From Maggie Gee: The White Family, pp. 97-100
Maggie Gee's eighth novel explores the "problem" of race as it originates and festers in the minds of
present-day white Britons. 'The White Family' is an audacious, groundbreaking condition-of-England novel
that delves for the roots of xenophobic (=ausländerfreindlich) hatred and violence in the English hearth.
May= Mother White
(In this excerpt May remembers the good old times when she would go shopping and know all the shopkeepers
personally. Now almost the shops are closed down and have been substituted by supermarkets)
Alfred = her ill husband.
(Alfred White is the keeper of Albion Park. An army veteran, he has mounted a 50-year campaign to
enforce park rules, keep order and "hold the fort". If it were left to him, the park in Hillesden Rise -
a fictitious part of London reminiscent of Willesden or Hackney - would have stricter rules: "This
was England. If in doubt, keep them out."
Shirley = their daughter
We used to have everything here, she thought, Hillesden Rise was like a village. We used to have a bank;
that went in ninety-four (=1994). And a building society. That vanished soon after. And the chemist -
that went six months ago. She'd seen it coming; Mr Frost had been depressed, especially since the incident
last year when two drug addicts beat him with the butt of a gun. She wouldn't say it to Shirley, but
both of them were black ... The most innocent remarks offended her daughter. Two flower-shops; both
of them had gone under. Served them right for charging too much, though she missed the great lilies
and the golden chrysanthemums waving at her behind the glass. Two shoe-shops; gone. Where she bought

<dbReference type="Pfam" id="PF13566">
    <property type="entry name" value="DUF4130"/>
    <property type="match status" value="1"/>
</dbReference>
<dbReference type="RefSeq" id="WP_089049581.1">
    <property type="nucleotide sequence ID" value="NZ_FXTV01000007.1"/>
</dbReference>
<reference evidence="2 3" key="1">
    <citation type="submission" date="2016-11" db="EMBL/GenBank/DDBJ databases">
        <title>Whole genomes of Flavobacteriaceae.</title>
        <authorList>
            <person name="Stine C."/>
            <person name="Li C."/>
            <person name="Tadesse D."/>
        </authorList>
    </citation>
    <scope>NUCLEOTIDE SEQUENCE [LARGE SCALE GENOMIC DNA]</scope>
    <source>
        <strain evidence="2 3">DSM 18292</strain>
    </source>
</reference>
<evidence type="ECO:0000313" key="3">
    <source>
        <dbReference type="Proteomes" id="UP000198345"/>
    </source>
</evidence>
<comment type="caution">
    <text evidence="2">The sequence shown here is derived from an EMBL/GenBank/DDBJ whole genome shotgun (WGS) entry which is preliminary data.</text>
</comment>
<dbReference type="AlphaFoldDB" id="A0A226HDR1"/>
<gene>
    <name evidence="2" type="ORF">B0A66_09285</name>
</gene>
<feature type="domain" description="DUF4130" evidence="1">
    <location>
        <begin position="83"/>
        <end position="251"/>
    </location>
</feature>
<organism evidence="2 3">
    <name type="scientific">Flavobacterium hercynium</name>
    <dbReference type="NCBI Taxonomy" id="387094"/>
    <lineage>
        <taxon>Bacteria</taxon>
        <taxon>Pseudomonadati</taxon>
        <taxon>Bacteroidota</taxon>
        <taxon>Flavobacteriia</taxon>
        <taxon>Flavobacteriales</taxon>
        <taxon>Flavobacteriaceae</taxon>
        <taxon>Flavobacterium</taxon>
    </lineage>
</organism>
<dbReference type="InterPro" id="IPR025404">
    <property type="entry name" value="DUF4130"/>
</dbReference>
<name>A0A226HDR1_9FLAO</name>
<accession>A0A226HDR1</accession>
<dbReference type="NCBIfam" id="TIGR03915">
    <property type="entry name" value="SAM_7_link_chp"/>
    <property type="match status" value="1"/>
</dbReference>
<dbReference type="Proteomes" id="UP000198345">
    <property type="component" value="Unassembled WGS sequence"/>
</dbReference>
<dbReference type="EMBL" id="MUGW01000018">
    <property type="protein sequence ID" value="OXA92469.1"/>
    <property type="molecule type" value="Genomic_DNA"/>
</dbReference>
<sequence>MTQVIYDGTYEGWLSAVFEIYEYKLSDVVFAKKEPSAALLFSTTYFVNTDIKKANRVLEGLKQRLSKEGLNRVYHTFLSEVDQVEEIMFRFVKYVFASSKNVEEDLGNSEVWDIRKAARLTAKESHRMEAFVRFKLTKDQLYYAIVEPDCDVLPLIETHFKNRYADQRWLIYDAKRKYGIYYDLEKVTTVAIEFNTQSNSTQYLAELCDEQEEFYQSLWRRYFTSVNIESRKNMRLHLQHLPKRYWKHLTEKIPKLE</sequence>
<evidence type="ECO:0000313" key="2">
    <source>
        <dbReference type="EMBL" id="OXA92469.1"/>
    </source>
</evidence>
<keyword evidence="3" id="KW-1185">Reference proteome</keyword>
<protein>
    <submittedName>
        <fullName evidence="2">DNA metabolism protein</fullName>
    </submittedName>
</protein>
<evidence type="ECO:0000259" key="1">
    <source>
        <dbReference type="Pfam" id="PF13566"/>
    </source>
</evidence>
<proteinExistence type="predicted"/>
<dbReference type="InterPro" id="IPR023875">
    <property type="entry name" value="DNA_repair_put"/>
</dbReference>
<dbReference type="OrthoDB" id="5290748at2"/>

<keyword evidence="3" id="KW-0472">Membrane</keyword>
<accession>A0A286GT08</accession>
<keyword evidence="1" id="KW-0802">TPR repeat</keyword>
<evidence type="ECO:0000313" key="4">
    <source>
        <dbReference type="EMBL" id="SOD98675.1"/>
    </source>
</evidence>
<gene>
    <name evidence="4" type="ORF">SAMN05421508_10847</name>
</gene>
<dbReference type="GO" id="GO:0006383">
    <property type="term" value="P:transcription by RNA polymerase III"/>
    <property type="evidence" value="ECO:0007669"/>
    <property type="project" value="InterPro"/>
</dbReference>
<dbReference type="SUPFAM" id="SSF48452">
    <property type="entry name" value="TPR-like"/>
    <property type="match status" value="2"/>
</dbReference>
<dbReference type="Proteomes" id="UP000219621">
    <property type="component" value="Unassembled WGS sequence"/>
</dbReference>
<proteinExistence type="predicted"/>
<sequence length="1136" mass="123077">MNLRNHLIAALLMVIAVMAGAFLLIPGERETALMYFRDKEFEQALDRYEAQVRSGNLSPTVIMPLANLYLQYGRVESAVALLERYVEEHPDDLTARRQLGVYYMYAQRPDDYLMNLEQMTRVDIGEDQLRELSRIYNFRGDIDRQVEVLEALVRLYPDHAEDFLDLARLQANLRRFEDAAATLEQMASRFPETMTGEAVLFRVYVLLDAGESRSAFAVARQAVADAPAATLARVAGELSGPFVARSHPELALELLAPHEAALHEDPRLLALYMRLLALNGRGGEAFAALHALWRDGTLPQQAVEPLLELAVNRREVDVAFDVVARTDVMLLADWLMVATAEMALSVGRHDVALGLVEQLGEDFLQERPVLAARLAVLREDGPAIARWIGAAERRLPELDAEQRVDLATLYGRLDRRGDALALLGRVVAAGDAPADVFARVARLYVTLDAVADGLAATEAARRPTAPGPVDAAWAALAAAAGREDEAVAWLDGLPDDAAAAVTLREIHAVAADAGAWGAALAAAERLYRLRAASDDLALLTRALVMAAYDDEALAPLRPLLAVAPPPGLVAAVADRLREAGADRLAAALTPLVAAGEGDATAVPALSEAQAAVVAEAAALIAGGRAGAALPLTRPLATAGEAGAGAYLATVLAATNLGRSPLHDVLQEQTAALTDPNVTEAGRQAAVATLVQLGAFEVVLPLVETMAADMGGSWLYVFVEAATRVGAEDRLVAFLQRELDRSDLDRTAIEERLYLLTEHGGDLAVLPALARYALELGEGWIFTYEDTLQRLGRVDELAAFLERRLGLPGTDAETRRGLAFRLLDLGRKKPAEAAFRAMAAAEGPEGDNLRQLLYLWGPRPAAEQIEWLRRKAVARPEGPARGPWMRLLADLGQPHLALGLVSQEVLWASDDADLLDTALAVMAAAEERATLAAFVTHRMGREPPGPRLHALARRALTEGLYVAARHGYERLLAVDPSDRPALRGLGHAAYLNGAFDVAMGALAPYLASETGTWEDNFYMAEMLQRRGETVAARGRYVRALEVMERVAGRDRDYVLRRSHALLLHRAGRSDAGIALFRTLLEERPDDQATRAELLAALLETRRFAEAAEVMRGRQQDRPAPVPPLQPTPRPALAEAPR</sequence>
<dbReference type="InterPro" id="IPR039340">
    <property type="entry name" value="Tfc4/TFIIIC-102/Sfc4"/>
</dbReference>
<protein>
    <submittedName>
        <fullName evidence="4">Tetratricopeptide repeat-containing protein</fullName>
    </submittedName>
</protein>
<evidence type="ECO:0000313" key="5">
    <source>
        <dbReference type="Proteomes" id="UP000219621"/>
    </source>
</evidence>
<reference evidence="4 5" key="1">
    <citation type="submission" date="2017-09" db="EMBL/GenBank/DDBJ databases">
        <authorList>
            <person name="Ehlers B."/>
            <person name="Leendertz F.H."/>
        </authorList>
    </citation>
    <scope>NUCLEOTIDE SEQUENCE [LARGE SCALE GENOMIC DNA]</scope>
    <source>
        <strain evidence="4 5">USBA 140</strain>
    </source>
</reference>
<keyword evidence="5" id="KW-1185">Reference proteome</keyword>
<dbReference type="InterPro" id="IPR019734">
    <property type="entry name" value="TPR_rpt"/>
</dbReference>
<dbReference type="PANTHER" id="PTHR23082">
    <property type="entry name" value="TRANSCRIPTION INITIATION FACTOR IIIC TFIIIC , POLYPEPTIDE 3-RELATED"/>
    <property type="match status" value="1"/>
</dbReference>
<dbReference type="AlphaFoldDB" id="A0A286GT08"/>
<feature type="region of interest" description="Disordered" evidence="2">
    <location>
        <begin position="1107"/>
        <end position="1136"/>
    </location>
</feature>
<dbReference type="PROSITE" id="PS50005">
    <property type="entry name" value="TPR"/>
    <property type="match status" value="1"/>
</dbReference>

the kids' shoes. Their first tiny sandals, their sensible school-shoes. Now there was just a man who
did repairs, an Indian, a gruff old thing who reminded her of her own father, sitting in the dark all
day, hammering and sticking, helped by shrill-voiced women who were daughters or grand daughters.
(You wouldn't catch an English family doing that, these days, though I helped my father, when I was
Once we had a bakery-cum-cake-shop. She used to buy gingerbread1 men for the kids, and a sponge2 on
Saturdays, since hers always sagged. It was - an ornament to the high street, the cake-shop, a sign
of the prosperity that came with the fifties. May used to like sniffing the air outside: eggs, sugar,
butter, vanilla. But the shop changed hands some time in the eighties; they brought in rubbish baked
in Kilburn. By the time they folded, no one much cared ... There was a solicitor's3 where May and Alfred
had made their wills twenty years ago, when it seemed like a joke that they would ever need them. That
only survived the bank by a year. Electrical Goods; went in ninety-six. Hardware store; ditto.
Jewellers; late eighties. May missed the jewellers; it was romantic, looking in at the second-hand
rings and lockets and lucky charms, gleaming on the velvet. She had liked old Hymie, who also mended
watches, and never minded getting things out of the window even though he knew May was only looking.
(He was . . . partial to her, when she was younger, when they were both young; a lifetime ago.) But
he got too nervous, after three or four break-ins, the last one with him present, in broad daylight.
He didn't resist, but they still broke his jaw. 'My wife says, "Hymie, it's just not worth it." '
We had two or three butchers - three, after the war. They used to dress up properly, in blue striped
aprons. Then later with little white trilby4 hats. Then the windows started to look a bit patchy,
because butchers needed to have lovely full windows, gleaming chops and ribs and legs, not grey lumps
eked out5 with plastic parsley6. Last November the one surviving butcher closed. 'We had hoped to keep
going till Christmas, Mrs White. I don't like to let the customers down.' His face had been pallid as
the chicken-legs. 'Don't worry, we'll go down to Gigamart,' said a stringy young woman with a bright
yellow crewcut7, dragging her toddler out of the shop. May wanted to kick her, but she did have a point.
If they'd had a car, she would have done the same. May had been keen to drive, at one stage, when